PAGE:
Cutler Formation

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Cutler Formation
Stratigraphic range: Early Permian
TypeGeological formation
Sub-unitsDe Chelly Sandstone, White Rim Sandstone, Organ Rock Shale, Cedar Mesa Sandstone, Elephant Canyon Formation, Halgaito Shale[1][2]
UnderliesChinle Formation
Primaryiron-rich arkose sandstone
RegionColorado Plateau
CountryUnited States
ExtentArizona, Colorado, New Mexico and Utah
Type section
Named forCutler Creek, north of Ouray, Co
Named byC.W. Cross and Ernest Howe
The Permian through Jurassic stratigraphy of the Colorado Plateau area of southeastern Utah that makes up much of the famous prominent rock formations in protected areas such as Capitol Reef National Park and Canyonlands National Park. From top to bottom: Rounded tan domes of the Navajo Sandstone, layered red Kayenta Formation, cliff-forming, vertically-jointed, red Wingate Sandstone, slope-forming, purplish Chinle Formation, layered, lighter-red Moenkopi Formation, and white, layered Cutler Formation sandstone. Picture from Glen Canyon National Recreation Area, Utah.

The Cutler Formation or Cutler Group is a rock unit that is spread across the U.S. states of Arizona, northwest New Mexico, southeast Utah and southwest Colorado. It was laid down in the Early Permian during the Wolfcampian stage. Its subunits, therefore, are variously called formations or members depending on the publication. Members (youngest to oldest):[1][2]


There is no designated type locality for the Cutler. It was named by Cross and Howe in 1905 after Cutler Creek, which enters Uncompahgre River about 4 miles north of Ouray, Colorado.[3] Baker and Reeside revised Cross and Howe's work in 1929 by dividing the formation into the Halgaito Tongue (base), Cedar Mesa Sandstone Member, Organ Rock Tongue, and White Rim Sandstone Member. Cutler's geographic extent was established by Wood and Northrop in 1946. In 1958 Wengerd and Matheny raised the formation to group rank.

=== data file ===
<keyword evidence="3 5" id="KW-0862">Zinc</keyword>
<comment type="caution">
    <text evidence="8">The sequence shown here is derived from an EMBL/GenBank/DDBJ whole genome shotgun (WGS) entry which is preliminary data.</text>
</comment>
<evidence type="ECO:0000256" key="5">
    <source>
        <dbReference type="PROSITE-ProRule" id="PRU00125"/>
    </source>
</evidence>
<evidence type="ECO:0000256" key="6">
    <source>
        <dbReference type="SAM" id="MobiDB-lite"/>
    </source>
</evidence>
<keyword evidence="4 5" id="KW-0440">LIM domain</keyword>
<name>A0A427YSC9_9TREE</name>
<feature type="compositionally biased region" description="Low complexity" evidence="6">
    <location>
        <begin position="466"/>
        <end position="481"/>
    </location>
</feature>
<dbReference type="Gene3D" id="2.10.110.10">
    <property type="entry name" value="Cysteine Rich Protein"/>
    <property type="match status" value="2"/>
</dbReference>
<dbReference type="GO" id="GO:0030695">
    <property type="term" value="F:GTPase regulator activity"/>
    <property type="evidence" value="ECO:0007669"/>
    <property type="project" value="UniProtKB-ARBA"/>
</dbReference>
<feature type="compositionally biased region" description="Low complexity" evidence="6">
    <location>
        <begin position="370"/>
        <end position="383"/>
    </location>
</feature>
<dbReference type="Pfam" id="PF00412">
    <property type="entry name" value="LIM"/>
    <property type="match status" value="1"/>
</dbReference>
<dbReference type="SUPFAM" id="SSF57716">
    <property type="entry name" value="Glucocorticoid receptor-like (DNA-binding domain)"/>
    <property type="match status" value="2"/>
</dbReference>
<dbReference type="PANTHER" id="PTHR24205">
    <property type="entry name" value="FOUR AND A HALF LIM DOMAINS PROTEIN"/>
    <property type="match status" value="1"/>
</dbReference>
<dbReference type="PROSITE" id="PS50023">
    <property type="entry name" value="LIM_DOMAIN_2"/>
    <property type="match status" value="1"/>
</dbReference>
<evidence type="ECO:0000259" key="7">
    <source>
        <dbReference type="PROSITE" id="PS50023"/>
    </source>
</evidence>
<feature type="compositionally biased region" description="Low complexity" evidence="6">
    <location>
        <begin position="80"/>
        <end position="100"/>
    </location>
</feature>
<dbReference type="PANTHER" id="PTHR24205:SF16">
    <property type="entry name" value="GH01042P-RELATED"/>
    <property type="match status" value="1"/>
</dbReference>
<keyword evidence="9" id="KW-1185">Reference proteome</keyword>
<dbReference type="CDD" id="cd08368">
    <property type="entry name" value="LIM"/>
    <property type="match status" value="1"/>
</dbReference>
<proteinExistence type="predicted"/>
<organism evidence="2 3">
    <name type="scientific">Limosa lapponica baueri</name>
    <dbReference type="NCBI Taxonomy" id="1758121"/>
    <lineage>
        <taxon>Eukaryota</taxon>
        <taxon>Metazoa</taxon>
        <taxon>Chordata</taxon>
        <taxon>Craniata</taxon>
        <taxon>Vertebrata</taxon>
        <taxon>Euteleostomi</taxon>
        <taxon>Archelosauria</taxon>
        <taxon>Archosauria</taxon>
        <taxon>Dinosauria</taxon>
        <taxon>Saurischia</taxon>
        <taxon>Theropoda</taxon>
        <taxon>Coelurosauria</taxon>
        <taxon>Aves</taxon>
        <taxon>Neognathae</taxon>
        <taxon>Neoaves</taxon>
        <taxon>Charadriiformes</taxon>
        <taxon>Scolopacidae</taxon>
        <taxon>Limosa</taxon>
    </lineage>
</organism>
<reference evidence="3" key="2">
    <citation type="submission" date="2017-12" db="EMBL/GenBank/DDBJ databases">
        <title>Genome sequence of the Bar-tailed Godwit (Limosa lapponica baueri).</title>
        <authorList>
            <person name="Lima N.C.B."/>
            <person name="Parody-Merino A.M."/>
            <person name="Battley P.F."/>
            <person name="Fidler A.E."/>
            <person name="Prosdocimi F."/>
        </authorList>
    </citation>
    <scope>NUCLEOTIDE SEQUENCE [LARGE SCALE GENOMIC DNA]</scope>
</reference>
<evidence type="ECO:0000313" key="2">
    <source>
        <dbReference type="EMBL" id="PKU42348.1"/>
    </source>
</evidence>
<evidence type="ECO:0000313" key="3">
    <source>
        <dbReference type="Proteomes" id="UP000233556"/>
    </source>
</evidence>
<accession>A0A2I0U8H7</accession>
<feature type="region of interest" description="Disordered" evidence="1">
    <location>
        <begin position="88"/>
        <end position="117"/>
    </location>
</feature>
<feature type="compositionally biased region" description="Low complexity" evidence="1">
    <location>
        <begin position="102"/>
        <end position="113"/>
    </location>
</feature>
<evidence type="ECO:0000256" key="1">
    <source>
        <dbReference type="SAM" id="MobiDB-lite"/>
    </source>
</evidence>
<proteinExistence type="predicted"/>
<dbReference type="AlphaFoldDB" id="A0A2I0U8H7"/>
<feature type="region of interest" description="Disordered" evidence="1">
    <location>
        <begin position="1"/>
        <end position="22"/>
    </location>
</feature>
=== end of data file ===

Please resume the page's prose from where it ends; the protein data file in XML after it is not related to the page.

Cedar Mesa Sandstone overlaying Organ Rock Shale, Canyonlands, Utah.


Cutler outcrops are found in these geologic locations in Arizona, Colorado, New Mexico and Utah.


  1. ^ a b "Geology of Canyonlands National Park" (PDF). National Park Service, U.S. Department of the Interior. Retrieved 30 September 2018.
  2. ^ a b "Stratigraphy of Canyon de Chelly National Monument". Geology of National Parks, 3D and Photographic Tours. United States Geological Survey. Retrieved 30 September 2018.
  3. ^ Keroher, Grace C., Lexicon of Geologic Names of the United States for 1936-1960, Part 1, p. 1019, at Google Books
  • Cross, C.W. and Howe, Ernest, 1905, "Geography and general geology of the quadrangle, IN Description of the Silverton quadrangle [Colorado]", U.S. Geological Survey Geologic Atlas of the United States, Silverton folio, no. 120, 34 p.
  • Baker, A.A. and Reeside, J.B., Jr., 1929, "Correlation of the Permian of southern Utah, northern Arizona, northwestern New Mexico, and southwestern Colorado", American Association of Petroleum Geologists Bulletin, v. 13, no. 11, p. 1413-1448
  • Wood, G.H. and Northrop, S.A., 1946, "Geology of Nacimiento Mountains, San Pedro Mountain, and adjacent plateaus in parts of Sandoval and Rio Arriba Counties, New Mexico", U.S. Geological Survey Oil and Gas Investigations Map, OM-57, 1 sheet, scale 1:95,040
  • Wengerd, S.A. and Matheny, M.L., 1958, "Pennsylvanian system of the Four Corners region", American Association of Petroleum Geologists Bulletin, v. 42, no. 9, p. 2048-2106